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State v. Aiken

Superior Court of Delaware, New Castle

October 22, 2013



Calvin L. Scott, Jr. Judge

On this 22nd Day of October and upon Defendant Fitzhuah Aiken's ("Defendant") motion for post-conviction relief and to withdraw his guilty plea, it appears to the Court that:


On January 13, 2012, a Sears Loss Prevention manager informed Officer Mauchin that Defendant, a Sears employee, and another employee were observed on video surveillance stealing recycled car batteries. When the loss prevention manager interviewed Defendant, he admitted to stealing the batteries and provided a written statement. On January 17, 2012, an arrest warrant was obtained for the Defendant and he spoke to Officer Mauchin on the phone. On January 19, 2012, Defendant agreed to turn himself in and he obtained a public defender, Raymond M. Radulski ("Attorney Radulski").

On February 1, 2012, Defendant and Attorney Radulski signed a Truth-in-Sentencing Form. The form contained the following question: "NON-CITIZENS: Are you aware that conviction of a criminal offense may result in deportation/removal, exclusion from the United States, or denial of naturalization?" Attorney Radulski marked "NA" in response to the question.[1] The answer "Yes" was marked in response to the question "Have you read and understood all the information in this form?"[2]

On February 16, 2012, Defendant entered a plea of guilty to Theft of more than $1500, a felony. During the plea colloquy, Defendant replied in the affirmative when the Court asked whether he reviewed the form with his attorney and whether the form was complete and accurate. Defendant was then sentenced to 2 years at Level 5 suspended for 1 year at Level 3 probation and restitution, fees and costs.

Defendant did not appeal his plea and, on May 20, 2013, he moved for the first time and through different counsel for post-conviction relief and the withdrawal of his plea based on the ineffective assistance of counsel. Based on Padilla v. Kentucky, 559 U.S. 365 (2010), Defendant argues that, because he is in the United States on a green card, [3] his attorney was required, but failed to, advise him that his guilty plea carried a risk of deportation.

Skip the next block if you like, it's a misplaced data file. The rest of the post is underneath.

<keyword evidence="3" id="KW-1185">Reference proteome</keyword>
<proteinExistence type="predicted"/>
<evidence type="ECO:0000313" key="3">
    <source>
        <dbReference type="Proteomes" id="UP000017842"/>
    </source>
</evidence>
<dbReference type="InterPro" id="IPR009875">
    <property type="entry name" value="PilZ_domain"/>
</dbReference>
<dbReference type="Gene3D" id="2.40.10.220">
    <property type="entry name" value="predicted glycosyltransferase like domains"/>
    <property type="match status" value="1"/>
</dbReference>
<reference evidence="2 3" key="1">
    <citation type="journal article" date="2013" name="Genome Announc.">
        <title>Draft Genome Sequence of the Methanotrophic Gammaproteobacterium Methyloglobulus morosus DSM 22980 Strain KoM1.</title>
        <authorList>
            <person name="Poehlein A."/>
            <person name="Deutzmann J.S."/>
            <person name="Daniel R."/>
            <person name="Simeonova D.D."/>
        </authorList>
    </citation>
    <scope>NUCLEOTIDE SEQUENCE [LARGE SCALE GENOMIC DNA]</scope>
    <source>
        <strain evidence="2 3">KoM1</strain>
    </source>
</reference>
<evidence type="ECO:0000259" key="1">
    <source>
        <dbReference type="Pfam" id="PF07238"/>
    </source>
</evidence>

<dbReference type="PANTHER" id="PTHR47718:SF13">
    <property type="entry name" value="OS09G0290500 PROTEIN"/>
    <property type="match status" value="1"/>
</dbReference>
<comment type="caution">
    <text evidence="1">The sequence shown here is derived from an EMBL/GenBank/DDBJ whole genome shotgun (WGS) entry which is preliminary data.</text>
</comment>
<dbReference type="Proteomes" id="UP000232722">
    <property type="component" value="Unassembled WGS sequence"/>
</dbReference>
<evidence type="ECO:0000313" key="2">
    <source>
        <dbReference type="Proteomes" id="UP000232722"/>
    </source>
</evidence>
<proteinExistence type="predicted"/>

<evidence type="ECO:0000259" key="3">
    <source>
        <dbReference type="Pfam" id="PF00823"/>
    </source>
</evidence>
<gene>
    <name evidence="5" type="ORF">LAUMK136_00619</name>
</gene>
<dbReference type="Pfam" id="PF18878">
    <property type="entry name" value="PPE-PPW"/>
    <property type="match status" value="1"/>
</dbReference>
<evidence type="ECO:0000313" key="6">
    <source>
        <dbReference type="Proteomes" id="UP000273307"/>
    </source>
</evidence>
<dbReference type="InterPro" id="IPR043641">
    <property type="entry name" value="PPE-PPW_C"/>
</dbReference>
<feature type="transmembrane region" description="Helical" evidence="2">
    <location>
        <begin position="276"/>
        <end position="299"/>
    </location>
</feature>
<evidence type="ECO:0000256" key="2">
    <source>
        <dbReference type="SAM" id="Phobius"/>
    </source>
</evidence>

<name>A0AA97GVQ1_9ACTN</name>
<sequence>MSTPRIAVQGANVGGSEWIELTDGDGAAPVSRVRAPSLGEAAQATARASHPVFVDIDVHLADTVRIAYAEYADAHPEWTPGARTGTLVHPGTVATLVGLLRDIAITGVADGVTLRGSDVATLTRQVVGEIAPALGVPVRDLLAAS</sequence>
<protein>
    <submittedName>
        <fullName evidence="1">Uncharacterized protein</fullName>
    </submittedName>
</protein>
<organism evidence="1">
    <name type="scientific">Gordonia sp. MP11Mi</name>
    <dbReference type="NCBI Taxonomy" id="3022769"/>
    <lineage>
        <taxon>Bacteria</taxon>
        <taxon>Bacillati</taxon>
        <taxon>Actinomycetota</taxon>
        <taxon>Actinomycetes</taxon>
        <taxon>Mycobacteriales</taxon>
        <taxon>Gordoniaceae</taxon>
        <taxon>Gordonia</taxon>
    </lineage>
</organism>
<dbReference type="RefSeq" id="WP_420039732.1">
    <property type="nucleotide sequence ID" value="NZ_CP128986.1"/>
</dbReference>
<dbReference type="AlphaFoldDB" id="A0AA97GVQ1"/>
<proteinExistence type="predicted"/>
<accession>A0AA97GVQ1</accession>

The State has attached the Attorney Radulski's affidavit to support its assertion that Attorney Radulski was not under a duty to advise Defendant of the consequences related to his immigration status because he was not made aware of Defendant's status. The State also argues that Defendant cannot show that, but for counsel's failure to inform him of the risk of deportation, he would not have pled guilty.

In Attorney Radulski's affidavit, he stated that he "reviewed the Truth-in-Sentencing Guilty Plea form line-by-line with the defendant, including the caveat directed to 'non-citizens' which advises non-citizens of possibility of deportation/removal, exclusion from the United States or denial of naturalization which may result from a criminal conviction."[4] He also stated that he had "no recollection of the defendant having advised [him] of his 'green card' status at the time [they] discussed the plea, at the time [they] reviewed the Guilty Plea Form, or at any time prior to sentencing."[5]

Standard of Review

To determine whether to consider the merits of a motion for post-conviction relief, the Court must first determine whether a defendant has met the procedural requirements under Del. Super. Ct. Rule 61.[6] While "[a] defendant who fails to raise an issue on direct appeal is generally barred from raising it in a postconviction motion, "[7] "colorable ineffective assistance of counsel claims are not subject to the procedural bars contained in Rule 61(i)(1), (2), or (3)."[8]

Granting a motion to withdraw a guilty plea is within the "sound discretion of the trial court."[9] "After sentencing, a motion to withdraw a guilty plea constitutes a collateral attack against the conviction and is subject to the requirements of Rule 61, including its bars of procedural default."[10]


Under the Strickland two-prong test, a defendant asserting a claim for ineffective assistance of counsel must show 1) "that counsel's representation fell below an objective standard of reasonableness, with reasonableness being judged under professional norms prevailing at the time counsel rendered assistance"[12] and 2) "a reasonable probability that the deficiencies in counsel's representation caused the defendant actual prejudice."[13]When considering the reasonableness prong, the Court affords counsel a "strong presumption ...

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